In an ending befitting the caliber of play, in overtime, Canada beat the United States 3-2 in Olympic men’s hockey.
They provided their homeland with gold on home ice, and all of Canada erupted: Canada Hockey Place, Vancouver, and the country. Fans came spilling into the street celebrating a magnificent game and victory.
In a tight game with limited scoring, Canada’s Jonathon Toews scored the only goal in the first period. Early in the second, Corey Perry added a goal to make the score 2-0. About five minutes later, Ryan Kesler tightened the game up by putting in the United States first goal. The score stood at 2-1 until 30 seconds left in the third period. In desperation, the United States pulled their goalie and with 25 seconds left in the game Zach Parise scored the tying goal.
Canada’s leading man, Sidney Crosby, scored the game-winning goal 7:40 into overtime. Canada won the gold, and the United States won the silver. Ryan Miller, the outstanding goalie for the United States won the MVP. Finland won the bronze.
In late play the previous night Finland defeated Slovakia 5-3 for the bronze medal. Olli Jokinen accounted for two of the Finnish goals. The bronze medal game was marred by excessive penalties. A total of 16 penalties were called, accounting for 23 minutes of power play.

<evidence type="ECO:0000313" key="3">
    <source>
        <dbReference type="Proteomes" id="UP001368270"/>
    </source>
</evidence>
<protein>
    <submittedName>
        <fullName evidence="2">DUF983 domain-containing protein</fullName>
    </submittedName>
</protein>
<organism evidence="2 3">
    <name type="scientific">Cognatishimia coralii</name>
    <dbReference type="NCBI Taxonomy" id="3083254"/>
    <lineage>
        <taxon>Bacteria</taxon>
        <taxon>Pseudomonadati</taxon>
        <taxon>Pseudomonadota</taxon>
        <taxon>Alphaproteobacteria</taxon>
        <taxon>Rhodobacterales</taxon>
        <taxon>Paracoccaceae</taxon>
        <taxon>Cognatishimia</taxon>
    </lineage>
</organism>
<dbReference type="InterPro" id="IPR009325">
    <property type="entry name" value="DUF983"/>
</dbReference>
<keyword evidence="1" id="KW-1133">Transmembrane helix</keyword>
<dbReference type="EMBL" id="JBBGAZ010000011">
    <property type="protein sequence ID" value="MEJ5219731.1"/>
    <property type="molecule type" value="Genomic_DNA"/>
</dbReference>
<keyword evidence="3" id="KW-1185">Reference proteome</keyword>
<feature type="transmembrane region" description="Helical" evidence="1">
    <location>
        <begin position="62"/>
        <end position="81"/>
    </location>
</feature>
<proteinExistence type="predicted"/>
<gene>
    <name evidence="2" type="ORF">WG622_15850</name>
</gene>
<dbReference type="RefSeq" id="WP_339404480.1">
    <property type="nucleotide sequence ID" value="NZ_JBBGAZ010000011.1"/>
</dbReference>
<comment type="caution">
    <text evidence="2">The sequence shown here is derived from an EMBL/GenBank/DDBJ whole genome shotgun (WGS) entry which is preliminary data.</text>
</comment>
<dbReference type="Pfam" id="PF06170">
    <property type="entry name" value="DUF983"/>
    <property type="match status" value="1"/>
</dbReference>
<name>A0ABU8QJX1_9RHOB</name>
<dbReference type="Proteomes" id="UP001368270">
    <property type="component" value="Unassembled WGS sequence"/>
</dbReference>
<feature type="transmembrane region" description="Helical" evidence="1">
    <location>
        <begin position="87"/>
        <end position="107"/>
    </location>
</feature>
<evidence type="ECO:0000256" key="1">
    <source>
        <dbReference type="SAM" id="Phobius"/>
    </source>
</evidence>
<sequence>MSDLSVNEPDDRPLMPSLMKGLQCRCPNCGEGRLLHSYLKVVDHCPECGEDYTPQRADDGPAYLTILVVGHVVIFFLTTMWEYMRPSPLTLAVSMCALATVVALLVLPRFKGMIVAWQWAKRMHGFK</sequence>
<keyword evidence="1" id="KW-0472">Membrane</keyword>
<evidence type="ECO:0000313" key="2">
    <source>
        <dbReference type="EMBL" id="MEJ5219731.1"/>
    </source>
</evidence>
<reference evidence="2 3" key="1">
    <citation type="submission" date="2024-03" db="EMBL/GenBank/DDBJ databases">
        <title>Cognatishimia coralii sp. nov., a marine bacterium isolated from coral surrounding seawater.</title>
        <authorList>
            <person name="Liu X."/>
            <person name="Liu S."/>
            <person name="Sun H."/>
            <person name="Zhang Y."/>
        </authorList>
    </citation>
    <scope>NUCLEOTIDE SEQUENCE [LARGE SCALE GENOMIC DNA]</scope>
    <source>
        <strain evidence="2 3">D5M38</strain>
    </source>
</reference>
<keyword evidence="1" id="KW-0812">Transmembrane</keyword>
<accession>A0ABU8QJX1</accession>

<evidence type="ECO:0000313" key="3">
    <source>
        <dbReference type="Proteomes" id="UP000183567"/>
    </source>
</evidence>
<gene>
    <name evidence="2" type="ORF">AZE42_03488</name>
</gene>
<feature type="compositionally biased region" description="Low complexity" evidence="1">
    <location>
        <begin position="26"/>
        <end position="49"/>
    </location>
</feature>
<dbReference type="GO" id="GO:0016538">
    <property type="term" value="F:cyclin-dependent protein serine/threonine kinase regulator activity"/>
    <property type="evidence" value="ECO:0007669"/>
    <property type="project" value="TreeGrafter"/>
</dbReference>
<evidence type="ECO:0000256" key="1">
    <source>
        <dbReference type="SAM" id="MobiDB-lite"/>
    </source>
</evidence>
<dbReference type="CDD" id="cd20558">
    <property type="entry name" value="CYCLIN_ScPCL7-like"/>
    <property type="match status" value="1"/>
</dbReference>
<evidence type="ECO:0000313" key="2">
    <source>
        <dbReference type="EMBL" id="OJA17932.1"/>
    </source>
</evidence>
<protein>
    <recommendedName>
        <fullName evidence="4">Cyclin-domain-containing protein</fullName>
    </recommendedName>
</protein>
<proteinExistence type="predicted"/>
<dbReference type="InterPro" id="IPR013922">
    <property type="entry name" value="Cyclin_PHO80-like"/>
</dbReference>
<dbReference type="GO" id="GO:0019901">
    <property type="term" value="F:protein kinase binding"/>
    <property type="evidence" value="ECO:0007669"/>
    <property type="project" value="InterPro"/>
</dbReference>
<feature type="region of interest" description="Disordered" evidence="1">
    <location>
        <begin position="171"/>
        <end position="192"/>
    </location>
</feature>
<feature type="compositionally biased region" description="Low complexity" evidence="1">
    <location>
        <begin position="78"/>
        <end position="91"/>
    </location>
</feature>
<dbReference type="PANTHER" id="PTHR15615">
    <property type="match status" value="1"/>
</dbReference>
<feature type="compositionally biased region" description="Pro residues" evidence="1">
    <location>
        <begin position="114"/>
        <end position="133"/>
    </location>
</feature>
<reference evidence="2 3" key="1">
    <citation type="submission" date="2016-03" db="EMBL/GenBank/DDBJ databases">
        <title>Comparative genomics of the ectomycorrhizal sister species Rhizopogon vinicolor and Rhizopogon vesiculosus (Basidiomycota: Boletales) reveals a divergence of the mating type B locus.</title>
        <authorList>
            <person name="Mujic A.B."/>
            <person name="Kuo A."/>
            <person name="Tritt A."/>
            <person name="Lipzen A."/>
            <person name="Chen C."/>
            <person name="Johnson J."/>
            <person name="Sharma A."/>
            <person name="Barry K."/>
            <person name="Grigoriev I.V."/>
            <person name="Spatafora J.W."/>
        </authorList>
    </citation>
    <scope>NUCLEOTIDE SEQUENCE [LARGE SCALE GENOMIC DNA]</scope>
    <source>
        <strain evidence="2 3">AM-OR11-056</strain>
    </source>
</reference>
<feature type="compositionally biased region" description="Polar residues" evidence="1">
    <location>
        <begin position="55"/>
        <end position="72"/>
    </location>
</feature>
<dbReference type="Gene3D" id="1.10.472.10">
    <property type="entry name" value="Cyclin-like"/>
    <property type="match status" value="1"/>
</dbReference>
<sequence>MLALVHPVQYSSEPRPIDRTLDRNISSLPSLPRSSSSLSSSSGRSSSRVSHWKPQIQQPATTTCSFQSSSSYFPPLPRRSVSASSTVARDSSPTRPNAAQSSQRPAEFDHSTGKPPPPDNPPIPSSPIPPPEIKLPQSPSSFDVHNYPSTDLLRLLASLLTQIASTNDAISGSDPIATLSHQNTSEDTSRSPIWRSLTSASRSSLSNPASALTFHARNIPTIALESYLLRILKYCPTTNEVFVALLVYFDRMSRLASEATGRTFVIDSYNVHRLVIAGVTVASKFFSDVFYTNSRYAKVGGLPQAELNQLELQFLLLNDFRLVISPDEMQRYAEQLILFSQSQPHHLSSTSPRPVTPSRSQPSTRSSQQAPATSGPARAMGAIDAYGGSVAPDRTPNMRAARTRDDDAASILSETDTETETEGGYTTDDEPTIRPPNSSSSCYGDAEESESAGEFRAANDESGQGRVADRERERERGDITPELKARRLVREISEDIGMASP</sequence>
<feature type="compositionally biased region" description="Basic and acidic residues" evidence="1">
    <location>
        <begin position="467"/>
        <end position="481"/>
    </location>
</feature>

Canada has won the gold medal in men’s hockey eight times, but this is only the second one since 1952. They also won gold in 2002 in Salt Lake City, but this could be one of their biggest hockey gold medals as it came on home ice. In addition to hockey, Canada also won 13 other gold medals in this Olympics, the most gold medals ever won by a country in a single Winter Games.
The final in men’s hockey proved a perfect end to the 2010 Vancouver Winter Olympic Games. Hockey fans everywhere are still reeling from the intense competition exhibited on the ice this afternoon. Unfortunately, there will never be a rematch of these two teams with these particular players. Fans will have to watch the reruns to recapture the intensity of the play. Bravo to the Canadian and United States men’s hockey teams, and to the other Olympians that participated in these games. So until 2014 and Sochi, Russia winter games, Ole, Ole, Ole, Ole, eh!